Prime Minister Robert Fico (Smer) was outraged by the match between Italy and Germany in the qualifying round of the 2017 UEFA European Under-21 Championship held in Poland, which caused the end of the tournament for the Slovak team.
He thus wrote an open letter to the chair of the Union of European Football Associations (UEFA), Alexander Cheferin, asking him to check the case and create fairer rules for the next championship, the Sme daily reported.
“Dear Mr President, I write to you not only as a fan of Slovak sport, but also as the prime minister of Slovakia who cares about the education and opinions of young people,” starts the letter. “I, as a politician, you as a representative of one of the most influential sporting associations in the world certainly realise our responsibility for any social event, including the sporting ones, and that they should follow the principles of fair-play.”
Fico meanwhile met with the members of the Slovak U21 team on June 27, telling them he can understand how difficult the situation must have been for them. The lunch was also attended by Interior Minister Robert Kaliňák (Smer), whom Fico continues to defend in the so-called Bašternák case even after the protests by students, and Governmental Proxy for Sports and MP Dušan Galis, the Sme daily reported.
The June 24 match between Italy and Germany ended 1:0, which secured the advance to the next round for both teams. Pavel Hapal, coach of the Slovak U21 representation was disappointed.
“The competition lacks fairness,” Hapal said after the lunch with Fico, as quoted by Sme, adding that the teams knew in advance how they had to play in order to advance.
Fico’s letter will have small impact
Sports lawyer Jozef Tokoš opines that the letter Fico sent to the UEFA head will have no influence on a potential change of rules for the tournament.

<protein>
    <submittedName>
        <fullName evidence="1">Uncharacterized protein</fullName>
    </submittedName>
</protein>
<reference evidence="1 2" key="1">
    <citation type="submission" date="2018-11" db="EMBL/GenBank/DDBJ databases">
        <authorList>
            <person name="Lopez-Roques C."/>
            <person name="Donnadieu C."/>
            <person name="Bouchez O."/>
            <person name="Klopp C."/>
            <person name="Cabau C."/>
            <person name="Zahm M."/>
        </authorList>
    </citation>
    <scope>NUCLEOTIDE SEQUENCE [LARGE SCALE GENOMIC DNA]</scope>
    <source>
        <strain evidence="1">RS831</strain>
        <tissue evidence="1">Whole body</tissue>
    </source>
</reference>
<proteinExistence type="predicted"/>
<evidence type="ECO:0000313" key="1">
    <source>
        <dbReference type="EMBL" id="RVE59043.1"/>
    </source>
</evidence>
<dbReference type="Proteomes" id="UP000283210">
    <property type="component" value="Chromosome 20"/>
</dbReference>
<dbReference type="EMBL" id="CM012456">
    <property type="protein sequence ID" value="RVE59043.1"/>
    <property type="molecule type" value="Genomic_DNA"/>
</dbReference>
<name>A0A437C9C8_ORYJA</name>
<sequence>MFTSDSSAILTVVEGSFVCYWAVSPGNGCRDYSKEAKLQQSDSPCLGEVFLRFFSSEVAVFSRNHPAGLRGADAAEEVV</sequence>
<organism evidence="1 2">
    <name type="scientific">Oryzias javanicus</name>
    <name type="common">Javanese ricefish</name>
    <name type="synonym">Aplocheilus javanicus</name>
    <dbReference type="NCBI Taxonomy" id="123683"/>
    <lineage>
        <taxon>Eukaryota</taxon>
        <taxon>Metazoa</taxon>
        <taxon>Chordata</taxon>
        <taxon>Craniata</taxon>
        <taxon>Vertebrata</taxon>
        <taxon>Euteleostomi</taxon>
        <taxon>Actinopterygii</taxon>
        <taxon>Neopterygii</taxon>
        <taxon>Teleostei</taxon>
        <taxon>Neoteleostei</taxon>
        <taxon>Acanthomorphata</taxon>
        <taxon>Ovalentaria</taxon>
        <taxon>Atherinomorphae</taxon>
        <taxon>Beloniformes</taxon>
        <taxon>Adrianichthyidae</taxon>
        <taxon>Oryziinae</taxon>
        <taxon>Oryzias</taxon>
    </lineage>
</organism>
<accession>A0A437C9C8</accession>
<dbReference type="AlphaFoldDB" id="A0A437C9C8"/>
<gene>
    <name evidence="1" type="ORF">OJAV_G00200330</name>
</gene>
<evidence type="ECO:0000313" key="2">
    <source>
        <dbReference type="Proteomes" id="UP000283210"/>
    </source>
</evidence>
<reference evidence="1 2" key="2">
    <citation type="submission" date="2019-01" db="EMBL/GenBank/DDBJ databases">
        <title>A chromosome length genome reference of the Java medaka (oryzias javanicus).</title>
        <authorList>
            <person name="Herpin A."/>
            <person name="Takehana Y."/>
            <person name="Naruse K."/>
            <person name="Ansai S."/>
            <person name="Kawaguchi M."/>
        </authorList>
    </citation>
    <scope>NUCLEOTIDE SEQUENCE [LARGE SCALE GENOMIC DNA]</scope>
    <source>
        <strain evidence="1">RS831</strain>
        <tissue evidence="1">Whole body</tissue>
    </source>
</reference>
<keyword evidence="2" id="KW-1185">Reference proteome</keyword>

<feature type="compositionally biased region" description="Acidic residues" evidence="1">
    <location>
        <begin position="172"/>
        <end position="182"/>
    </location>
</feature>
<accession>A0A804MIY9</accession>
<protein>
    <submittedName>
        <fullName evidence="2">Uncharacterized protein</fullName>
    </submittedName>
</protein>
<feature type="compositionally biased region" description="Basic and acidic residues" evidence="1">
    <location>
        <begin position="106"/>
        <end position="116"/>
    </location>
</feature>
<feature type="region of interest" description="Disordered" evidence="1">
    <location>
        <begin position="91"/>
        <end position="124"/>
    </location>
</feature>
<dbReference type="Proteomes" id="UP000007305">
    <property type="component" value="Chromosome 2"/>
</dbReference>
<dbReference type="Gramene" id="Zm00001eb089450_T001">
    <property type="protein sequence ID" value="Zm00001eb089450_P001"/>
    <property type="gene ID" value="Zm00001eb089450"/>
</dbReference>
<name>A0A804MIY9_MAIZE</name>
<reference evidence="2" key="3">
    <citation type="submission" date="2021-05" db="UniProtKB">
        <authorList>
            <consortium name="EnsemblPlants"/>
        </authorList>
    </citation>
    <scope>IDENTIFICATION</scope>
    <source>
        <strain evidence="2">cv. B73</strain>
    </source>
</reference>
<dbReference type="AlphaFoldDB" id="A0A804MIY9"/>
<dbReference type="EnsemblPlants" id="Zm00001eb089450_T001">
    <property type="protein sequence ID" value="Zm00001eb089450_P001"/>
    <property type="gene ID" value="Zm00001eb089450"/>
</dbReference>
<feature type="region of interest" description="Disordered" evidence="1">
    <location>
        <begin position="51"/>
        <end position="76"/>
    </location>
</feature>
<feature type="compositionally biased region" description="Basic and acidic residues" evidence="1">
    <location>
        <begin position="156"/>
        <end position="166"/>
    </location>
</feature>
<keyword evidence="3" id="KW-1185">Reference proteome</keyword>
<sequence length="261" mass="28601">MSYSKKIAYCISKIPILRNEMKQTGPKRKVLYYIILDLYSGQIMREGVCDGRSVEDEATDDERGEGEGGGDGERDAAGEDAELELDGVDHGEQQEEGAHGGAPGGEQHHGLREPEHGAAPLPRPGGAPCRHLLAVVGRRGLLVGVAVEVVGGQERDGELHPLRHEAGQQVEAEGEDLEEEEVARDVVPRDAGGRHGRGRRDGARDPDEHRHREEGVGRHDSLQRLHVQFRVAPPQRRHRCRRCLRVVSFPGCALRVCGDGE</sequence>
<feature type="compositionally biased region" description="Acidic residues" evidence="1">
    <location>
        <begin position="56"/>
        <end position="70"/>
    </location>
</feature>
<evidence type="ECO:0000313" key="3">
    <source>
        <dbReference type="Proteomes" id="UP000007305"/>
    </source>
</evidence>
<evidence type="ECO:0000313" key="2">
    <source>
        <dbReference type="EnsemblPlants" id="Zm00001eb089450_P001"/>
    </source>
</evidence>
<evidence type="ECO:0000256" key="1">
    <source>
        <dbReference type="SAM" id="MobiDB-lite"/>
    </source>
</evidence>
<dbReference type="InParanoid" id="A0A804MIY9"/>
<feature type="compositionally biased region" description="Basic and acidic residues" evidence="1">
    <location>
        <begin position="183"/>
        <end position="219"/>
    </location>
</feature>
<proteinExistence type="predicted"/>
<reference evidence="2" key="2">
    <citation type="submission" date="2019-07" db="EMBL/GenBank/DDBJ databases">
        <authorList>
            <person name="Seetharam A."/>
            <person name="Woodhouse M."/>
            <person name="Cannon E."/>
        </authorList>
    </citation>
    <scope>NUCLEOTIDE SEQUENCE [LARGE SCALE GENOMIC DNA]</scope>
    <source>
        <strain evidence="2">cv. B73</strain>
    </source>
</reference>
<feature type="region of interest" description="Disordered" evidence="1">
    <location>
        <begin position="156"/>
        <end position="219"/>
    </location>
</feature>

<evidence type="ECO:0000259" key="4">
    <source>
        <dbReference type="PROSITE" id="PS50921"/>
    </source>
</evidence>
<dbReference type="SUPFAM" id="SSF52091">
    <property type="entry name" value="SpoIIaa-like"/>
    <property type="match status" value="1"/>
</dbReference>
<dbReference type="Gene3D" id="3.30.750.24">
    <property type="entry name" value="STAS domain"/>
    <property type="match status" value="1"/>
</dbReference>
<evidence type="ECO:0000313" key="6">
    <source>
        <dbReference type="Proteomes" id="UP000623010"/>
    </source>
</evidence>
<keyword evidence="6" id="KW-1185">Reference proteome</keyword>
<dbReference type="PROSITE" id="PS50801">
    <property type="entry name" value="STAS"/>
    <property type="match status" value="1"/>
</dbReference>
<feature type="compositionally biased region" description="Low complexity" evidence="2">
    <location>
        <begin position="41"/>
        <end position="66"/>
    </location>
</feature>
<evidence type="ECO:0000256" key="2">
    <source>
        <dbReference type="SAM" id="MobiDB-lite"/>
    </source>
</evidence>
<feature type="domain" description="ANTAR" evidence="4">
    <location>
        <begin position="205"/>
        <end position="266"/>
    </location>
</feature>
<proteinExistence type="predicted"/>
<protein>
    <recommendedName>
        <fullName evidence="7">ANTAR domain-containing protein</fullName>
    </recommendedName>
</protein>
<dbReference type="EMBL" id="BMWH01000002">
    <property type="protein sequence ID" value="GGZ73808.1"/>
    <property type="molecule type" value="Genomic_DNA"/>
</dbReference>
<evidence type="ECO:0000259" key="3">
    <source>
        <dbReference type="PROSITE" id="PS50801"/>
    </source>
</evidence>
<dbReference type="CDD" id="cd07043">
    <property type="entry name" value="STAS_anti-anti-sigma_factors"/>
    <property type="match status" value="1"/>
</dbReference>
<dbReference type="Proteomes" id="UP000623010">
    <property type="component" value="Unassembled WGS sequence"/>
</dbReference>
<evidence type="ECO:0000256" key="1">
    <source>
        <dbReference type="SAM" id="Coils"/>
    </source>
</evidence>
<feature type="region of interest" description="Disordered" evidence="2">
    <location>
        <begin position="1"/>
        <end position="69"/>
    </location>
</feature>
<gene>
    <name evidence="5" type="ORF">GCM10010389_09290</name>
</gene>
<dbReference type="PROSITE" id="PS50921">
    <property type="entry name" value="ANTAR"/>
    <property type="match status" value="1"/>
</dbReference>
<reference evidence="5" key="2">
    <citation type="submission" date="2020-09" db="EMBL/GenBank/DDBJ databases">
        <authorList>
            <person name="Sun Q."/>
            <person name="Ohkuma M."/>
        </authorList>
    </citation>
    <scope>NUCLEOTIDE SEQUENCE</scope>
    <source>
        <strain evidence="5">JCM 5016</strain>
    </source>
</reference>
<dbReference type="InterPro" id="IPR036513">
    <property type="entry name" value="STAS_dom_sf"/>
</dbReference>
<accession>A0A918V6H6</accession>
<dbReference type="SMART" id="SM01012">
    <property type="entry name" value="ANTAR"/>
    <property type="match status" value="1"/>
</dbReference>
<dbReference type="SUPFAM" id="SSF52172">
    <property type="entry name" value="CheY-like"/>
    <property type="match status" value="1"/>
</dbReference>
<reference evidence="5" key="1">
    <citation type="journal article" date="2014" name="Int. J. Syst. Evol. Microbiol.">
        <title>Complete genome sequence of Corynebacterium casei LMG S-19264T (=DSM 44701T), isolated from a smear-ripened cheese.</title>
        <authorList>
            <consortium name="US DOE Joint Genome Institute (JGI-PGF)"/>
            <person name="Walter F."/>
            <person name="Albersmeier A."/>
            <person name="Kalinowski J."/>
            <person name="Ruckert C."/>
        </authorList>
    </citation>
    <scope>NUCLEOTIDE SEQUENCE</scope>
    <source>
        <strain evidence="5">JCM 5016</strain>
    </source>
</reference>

“The letter was nice, but politics and football are two different things,” Tokoš told Sme.
On the other hand, the letter sent to Cheferin by the head of the Slovak Football Association (SFA) Ján Kováčik after the June 24 match may have a bigger impact, the lawyer says.
“For good relations in a big football family, UEFA should deal with it as it is responsible for the gaming system,” Tokoš added, as quoted by Sme.
He could not however say whether the rules will be changed after receipt of the letter.
The fact is that the match between Germany and Italy was not the first one, said Jozef Kliment, SFZ’s secretary general. Thus, it is not very probable that the letters will lead to immediate change.
“It is about ethics; no rules were violated,” Kliment told Sme.
He hopes the rules will be changed in the future, and that other representations will complain. Slovakia is ready to raise the problem again in September, at a meeting with UEFA representatives, Sme wrote.
PM silent in other cases
Though Fico claims in his open letter that he cares about the education and opinions of young people, he has been silent in other scandals involving Slovak football players and their influence on potential athletes.
This was, for example, demonstrated in the case of Vladimír Weiss Jr. who was stopped by the police last October. He was accused of driving under the influence of addictive substances, but Fico did not express any criticism.
The case ended with the claim that the deed did not happen as it was not possible to say who was driving the car. Though Weiss Jr. was sitting behind the steering wheel, there was another man sitting on his lap, who claimed he was driving, Sme wrote.
Another case involving Weiss Jr. happened in early 2015. He was spotted in a group that was behaving noisily and aggressively. Someone from the group threw a chair which hit the singer of the Zlokot band and former Sme reporter Pavol Remiáš. He had to be taken to hospital and required stitches in his scalp. Fico did not make any public comment about this incident either, Sme reported.